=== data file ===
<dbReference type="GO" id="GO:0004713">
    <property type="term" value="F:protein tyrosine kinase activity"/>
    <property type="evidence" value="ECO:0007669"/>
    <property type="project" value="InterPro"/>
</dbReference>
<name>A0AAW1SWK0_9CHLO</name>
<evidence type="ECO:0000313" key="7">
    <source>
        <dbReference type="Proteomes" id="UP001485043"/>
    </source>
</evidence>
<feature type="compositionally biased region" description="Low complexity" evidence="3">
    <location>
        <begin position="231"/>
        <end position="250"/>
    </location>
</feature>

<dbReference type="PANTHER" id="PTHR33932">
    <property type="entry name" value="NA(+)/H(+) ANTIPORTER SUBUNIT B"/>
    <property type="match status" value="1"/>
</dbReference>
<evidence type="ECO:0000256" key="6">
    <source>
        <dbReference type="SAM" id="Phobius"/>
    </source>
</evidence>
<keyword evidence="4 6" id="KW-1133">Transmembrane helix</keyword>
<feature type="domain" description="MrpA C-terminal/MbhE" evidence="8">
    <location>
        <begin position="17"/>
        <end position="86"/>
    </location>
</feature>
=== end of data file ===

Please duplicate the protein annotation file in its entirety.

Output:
<dbReference type="GO" id="GO:0004713">
    <property type="term" value="F:protein tyrosine kinase activity"/>
    <property type="evidence" value="ECO:0007669"/>
    <property type="project" value="InterPro"/>
</dbReference>
<name>A0AAW1SWK0_9CHLO</name>
<evidence type="ECO:0000313" key="7">
    <source>
        <dbReference type="Proteomes" id="UP001485043"/>
    </source>
</evidence>
<feature type="compositionally biased region" description="Low complexity" evidence="3">
    <location>
        <begin position="231"/>
        <end position="250"/>
    </location>
</feature>

<dbReference type="PANTHER" id="PTHR33932">
    <property type="entry name" value="NA(+)/H(+) ANTIPORTER SUBUNIT B"/>
    <property type="match status" value="1"/>
</dbReference>
<evidence type="ECO:0000256" key="6">
    <source>
        <dbReference type="SAM" id="Phobius"/>
    </source>
</evidence>
<keyword evidence="4 6" id="KW-1133">Transmembrane helix</keyword>
<feature type="domain" description="MrpA C-terminal/MbhE" evidence="8">
    <location>
        <begin position="17"/>
        <end position="86"/>
    </location>
</feature>